Unrolled Silks - Xiaowen Zhu Solo Exhibition
8 – 22 September 2016 Private View: 8 September 2016, 18:00 – 20:00
Panel Discussion: 22 September 2016, 19:00 – 20:30
Bloomsbury Gallery is pleased to present a solo exhibition of work by Xiaowen Zhu from 8 September to 22 September 2016.
Xiaowen Zhu's London debut, titled Unrolled Silks, will be the artist’s second solo presentation.
Xiaowen Zhu (b.1986, Shanghai) is a filmmaker, artist, and writer. Described as a visual poet, social critic, and aesthetic researcher, she uses video, photography, performance, installation and mixed media as platforms to communicate the complex experience of being an international person and to wrestle with the notion of a disembodied identity.
Xiaowen Zhu: Unrolled Silks will feature a series of works created between 2013 and 2016 – including a dual-channel film installation, Oriental Silk (2015), whose single-channel version has been shown around the world but the dual-channel version has never previously been exhibited. The exhibition will also feature a series of photography, textile installation and commissioned fashion design that explore the subject of materiality, personal and collective memories, craft and value – the essential themes touched upon in Oriental Silk.
Oriental Silk (2015) explores the worldview of the owner of the first Chinese silk importing company in Los Angeles. Carefully and quietly, the film observes this owner, Kenneth Wong, as he goes through his daily routine in the store and tells his story: how his parents, first-generation Chinese immigrants, realized the American dream through the store; how the once legendary store’s fortunes rose in close connection with the Hollywood entertainment industry, then fell with the proliferation of cheaper silk in the new global economy; how he himself came to be the owner of the shop and caretaker of the family legacy; and about his deep feelings for the shop, its history, and its future. The dual-channel film installation portrays Mr. Wong's state of being inside Oriental Silk – a shop that serves as a museum and place of worship for traditional craftsmanship and the attendant cultural values that are largely now lost or even actively undermined in contemporary China, ideas which for him are intimately interwoven with his own history and the history of his family.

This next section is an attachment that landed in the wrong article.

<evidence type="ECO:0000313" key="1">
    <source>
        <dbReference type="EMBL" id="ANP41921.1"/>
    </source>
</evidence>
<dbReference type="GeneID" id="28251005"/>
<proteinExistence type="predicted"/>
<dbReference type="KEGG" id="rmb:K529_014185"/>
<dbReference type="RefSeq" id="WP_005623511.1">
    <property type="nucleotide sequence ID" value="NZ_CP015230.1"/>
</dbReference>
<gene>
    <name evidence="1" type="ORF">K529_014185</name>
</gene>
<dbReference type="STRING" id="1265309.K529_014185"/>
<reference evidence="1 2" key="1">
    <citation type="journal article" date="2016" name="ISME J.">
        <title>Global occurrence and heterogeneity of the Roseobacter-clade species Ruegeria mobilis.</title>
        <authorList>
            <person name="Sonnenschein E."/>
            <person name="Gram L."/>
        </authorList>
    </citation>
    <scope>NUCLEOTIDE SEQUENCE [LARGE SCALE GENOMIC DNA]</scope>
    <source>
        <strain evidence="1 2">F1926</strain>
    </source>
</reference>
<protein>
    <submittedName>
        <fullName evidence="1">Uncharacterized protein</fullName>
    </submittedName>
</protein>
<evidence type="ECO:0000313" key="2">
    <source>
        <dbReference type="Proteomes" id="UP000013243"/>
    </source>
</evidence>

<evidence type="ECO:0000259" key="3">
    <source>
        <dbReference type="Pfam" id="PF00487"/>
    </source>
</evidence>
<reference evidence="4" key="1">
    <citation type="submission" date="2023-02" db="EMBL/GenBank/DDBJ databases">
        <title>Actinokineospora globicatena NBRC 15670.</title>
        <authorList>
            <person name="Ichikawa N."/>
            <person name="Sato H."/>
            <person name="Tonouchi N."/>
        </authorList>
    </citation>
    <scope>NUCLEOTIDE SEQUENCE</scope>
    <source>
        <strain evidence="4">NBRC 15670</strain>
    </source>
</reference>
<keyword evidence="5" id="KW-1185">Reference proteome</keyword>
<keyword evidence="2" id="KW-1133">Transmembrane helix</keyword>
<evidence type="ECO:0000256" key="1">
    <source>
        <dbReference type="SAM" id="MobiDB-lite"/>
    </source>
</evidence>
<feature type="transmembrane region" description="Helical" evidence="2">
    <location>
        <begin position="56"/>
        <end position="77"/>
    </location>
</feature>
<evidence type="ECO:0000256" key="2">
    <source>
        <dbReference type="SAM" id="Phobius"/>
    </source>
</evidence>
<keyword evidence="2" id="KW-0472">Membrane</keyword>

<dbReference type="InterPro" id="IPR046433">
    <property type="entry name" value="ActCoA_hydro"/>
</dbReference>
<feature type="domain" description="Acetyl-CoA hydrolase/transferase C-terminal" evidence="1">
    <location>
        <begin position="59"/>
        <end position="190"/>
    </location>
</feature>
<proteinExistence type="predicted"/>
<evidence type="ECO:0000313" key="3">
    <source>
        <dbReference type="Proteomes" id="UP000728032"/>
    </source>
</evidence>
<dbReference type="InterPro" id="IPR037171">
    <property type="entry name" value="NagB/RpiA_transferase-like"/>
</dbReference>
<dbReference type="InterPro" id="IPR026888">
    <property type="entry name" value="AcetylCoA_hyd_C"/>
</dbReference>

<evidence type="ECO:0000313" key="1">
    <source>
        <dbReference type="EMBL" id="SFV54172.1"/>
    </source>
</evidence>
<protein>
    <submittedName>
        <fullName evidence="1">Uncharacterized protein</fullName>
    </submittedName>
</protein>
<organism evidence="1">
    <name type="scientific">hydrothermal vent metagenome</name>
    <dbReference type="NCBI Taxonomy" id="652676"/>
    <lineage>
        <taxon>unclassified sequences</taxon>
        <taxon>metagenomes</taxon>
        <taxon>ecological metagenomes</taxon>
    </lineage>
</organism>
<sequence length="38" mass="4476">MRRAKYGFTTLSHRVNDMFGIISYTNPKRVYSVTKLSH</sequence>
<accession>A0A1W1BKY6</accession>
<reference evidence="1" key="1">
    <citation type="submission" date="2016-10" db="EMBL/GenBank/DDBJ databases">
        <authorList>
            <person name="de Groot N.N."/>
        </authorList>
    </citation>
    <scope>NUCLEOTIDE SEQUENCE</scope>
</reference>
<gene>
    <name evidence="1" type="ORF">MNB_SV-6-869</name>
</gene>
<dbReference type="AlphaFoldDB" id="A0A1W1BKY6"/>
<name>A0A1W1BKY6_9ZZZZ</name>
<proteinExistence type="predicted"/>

The single-channel version of Oriental Silk has been awarded the Jury Award of Mexico International Film Festival. It has been widely shown at Whitechapel Gallery, Whitstable Biennale, RISD Museum (Rhode Island School of Design), New York University, Aurora Museum Shanghai, Lund Museum and more. It is described by Sukhdev Sandu, Director of Asian/Pacific/American Studies, New York University, as “a beautiful articulation - thematically and visually - of the relationship between scale and intimacy.” It is also commented by Dr Cangbai Wang, Senior Lecturer in Chinese Studies, University of Westminster, as “a film that excellently reveals the complex relationship between people and objects in migrant worlds in an exquisite, rhythmical way. ”